Originally published August 21 2009
Warning: Imaging Tests Can Damage Kidneys, Increase Stroke and Heart Attack Risk
by S. L. Baker, features writer
(NaturalNews) No matter what your health complaint is, if you go see your doctor you might end up undergoing some kind of high tech imaging procedure such as cardiac angiography, CT (computed tomography) or MRI (magnetic resonance imaging). According to a study published last fall in the journal Health Affairs, medical imaging has soared over the last few years across all types of these tests, doubling the annual medical cost per patient. In fact, the study confirmed previous reports that patients are far-too-often being subjected to unnecessary imaging.
At least, most of these tests are minimally invasive and thoroughly studied to make sure they carry few risks so they are safe, right? Unfortunately, the answer is no. New reports of lasting, health-harming effects from some imaging tests are accumulating. A case in point: a new study just published in the Clinical Journal of the American Society Nephrology (CJASN) warns that seemingly minor and reversible kidney damage injury which can arise after undergoing certain common medical imaging procedures is a serious health threat. The reason? It is linked to a greatly increased risk of stroke, heart attack and death.
University of Vermont physician Richard Solomon,MD, and his colleagues investigated 294 patients with kidney disease who were exposed to contrast agents during cardiac angiography. Patients in this study, dubbed the CARE (Cardiac Angiography in REnally Impaired Patients) trial, were randomly divided with half receiving the contrast agent iopamidol and the other receiving the contrast agent iodixanol.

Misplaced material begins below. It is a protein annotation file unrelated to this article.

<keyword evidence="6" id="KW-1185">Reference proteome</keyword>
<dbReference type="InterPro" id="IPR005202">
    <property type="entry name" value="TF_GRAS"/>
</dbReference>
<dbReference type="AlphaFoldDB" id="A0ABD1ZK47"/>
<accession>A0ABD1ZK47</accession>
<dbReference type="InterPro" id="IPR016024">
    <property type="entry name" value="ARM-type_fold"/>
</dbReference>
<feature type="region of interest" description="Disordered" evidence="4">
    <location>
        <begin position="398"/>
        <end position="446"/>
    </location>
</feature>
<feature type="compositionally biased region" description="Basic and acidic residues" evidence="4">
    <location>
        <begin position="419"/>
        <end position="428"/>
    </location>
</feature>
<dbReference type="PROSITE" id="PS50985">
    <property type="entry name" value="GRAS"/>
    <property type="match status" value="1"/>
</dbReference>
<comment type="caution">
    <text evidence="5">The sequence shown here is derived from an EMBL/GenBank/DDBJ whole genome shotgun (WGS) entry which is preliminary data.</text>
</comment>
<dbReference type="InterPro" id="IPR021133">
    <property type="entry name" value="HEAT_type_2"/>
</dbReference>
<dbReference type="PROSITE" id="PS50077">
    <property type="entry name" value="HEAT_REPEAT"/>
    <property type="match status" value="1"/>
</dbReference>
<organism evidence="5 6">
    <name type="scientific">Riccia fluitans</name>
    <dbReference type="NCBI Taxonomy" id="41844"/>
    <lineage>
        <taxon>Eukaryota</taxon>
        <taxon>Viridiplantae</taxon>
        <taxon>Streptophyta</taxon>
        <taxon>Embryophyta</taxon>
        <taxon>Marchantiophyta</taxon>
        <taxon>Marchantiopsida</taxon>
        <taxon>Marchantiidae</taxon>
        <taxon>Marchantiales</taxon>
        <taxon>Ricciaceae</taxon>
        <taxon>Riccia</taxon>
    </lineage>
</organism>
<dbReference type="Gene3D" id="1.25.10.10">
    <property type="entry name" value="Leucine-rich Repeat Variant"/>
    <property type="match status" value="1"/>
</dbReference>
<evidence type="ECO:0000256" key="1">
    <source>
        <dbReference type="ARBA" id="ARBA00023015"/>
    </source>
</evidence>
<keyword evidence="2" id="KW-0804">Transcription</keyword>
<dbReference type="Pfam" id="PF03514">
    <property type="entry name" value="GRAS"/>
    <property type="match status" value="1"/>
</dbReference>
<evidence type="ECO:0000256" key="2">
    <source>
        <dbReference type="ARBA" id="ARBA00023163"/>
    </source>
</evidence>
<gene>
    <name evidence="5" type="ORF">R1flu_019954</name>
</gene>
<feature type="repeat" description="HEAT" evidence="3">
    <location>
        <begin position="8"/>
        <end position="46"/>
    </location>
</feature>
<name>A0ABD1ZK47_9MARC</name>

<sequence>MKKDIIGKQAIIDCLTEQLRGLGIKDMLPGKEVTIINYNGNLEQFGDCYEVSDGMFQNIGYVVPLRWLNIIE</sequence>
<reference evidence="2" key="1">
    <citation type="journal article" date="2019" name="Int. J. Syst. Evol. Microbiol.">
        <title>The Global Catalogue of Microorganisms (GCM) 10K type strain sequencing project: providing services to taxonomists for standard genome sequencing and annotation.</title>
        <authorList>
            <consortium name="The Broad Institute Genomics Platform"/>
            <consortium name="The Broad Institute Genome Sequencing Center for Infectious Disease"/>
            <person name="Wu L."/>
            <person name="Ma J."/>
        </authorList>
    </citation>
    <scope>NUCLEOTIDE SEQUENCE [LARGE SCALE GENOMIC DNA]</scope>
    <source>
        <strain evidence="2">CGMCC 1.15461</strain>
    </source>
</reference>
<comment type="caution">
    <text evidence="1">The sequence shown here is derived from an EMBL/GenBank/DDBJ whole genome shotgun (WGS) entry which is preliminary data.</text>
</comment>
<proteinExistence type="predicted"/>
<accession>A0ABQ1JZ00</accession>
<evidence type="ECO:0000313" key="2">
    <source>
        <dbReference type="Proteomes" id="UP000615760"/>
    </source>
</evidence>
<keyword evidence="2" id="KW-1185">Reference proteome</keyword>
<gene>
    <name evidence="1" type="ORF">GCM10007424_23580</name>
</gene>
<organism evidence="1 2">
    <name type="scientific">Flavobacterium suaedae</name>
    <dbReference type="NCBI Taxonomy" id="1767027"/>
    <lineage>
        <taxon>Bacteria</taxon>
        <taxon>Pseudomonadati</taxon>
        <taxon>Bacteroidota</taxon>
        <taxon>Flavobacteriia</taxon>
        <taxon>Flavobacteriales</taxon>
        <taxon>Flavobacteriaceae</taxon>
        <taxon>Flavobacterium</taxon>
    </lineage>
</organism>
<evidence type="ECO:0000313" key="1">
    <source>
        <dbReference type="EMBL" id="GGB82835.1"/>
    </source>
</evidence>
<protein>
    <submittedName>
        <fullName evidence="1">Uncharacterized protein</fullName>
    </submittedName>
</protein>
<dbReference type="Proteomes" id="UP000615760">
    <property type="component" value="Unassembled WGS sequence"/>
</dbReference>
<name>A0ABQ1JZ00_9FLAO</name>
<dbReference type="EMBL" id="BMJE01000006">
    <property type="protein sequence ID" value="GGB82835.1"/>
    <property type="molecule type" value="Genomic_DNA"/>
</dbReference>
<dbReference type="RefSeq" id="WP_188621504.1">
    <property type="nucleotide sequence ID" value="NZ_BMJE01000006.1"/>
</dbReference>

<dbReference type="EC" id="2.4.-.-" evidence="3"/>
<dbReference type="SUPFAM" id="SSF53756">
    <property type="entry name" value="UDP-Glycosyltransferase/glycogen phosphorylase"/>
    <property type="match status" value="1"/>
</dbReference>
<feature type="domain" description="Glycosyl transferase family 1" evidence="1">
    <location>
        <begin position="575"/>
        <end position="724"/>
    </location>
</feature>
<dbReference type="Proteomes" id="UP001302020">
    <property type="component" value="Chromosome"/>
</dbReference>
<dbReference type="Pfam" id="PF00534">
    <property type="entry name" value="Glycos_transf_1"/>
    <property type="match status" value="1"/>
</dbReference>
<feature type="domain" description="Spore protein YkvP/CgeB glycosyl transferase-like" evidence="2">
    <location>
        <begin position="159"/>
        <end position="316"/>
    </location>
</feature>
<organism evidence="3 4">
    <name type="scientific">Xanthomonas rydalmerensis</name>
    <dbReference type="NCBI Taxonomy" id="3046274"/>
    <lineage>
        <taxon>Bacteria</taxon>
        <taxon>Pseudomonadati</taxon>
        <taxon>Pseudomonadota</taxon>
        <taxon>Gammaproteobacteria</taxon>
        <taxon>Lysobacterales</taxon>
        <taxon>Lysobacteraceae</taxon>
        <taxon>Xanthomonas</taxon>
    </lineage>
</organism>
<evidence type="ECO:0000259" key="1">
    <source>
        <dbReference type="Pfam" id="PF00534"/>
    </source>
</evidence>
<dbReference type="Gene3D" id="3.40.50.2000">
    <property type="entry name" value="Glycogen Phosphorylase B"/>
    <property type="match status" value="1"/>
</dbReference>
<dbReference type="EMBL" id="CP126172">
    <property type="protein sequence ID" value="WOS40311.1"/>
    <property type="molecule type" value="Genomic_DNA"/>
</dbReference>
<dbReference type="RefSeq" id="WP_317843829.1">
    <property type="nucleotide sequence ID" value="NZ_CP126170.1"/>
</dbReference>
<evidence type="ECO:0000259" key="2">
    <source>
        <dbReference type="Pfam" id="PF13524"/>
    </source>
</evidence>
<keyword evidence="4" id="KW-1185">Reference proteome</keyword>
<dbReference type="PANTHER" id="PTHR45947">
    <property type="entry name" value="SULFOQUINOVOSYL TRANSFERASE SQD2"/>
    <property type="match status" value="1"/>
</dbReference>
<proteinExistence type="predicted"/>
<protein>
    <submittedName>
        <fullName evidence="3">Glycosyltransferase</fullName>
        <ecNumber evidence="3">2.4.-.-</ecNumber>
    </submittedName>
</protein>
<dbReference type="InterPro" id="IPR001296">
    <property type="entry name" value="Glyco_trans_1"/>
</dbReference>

Many medical imaging techniques, including cardiac angiography and CT scans, often involve the use of contrast agents, substances that contain iodine (like iopamidol and iodixanol) and barium, because they enhance the contrast between body structures or fluids within the body. This allows blood vessels and changes in tissues to be more clearly visualized.
When Dr. Solomon and his colleagues followed the CARE patients for one year or longer, they found that 92 (31 percent) of the research subjects experienced negative health effects after their imaging test. Their risk of having a stroke or heart attack over the next year or two after the test was elevated. Overall, 38 (13 percent) of the patients experienced a major event, such as death, stroke, heart attack, or end-stage renal disease. Those who developed contrast-induced kidney injuries had twice as many long-term negative health effects compared with patients who didn't suffer kidney damage.
It isn't only people who already have problems with their kidneys who can be at risk from the imaging testing,either. Doctors have long known exposure to contrast agents can cause damage in seemingly healthy kidneys, but patients are usually assured this is just a temporary side effect that will resolve on its own. However, recent studies have suggested that contrast-induced kidney damage might actually be lasting and serious. In a statement to the media, the University of Vermont researchers said "the CARE trial findings should prompt investigators to design additional studies on the long-term negative health effects of contrast-induced kidney damage".
In addition to kidney damage, the contrast agent iopamidol has also been known to sometimes cause seizures in people with a history of epilepsy. However, in rare case reports, including one published earlier this year in the Internet Journal of Neurology, iopamidol has been found to cause severe seizures and respiratory arrest in non-epileptic patients undergoing imaging tests.
As reported in Natural News last April (http://www.naturalnews.com/026001.html), the use of contrast agents isn't the only potentially dangerous downside to some common imaging procedures. A study in the medical journal Radiology found that people who had numerous CT scans over their lifetime had a significantly increased risk of cancer. In fact, CT scans increased the risk of cancer by 2.7 to 12 percent.
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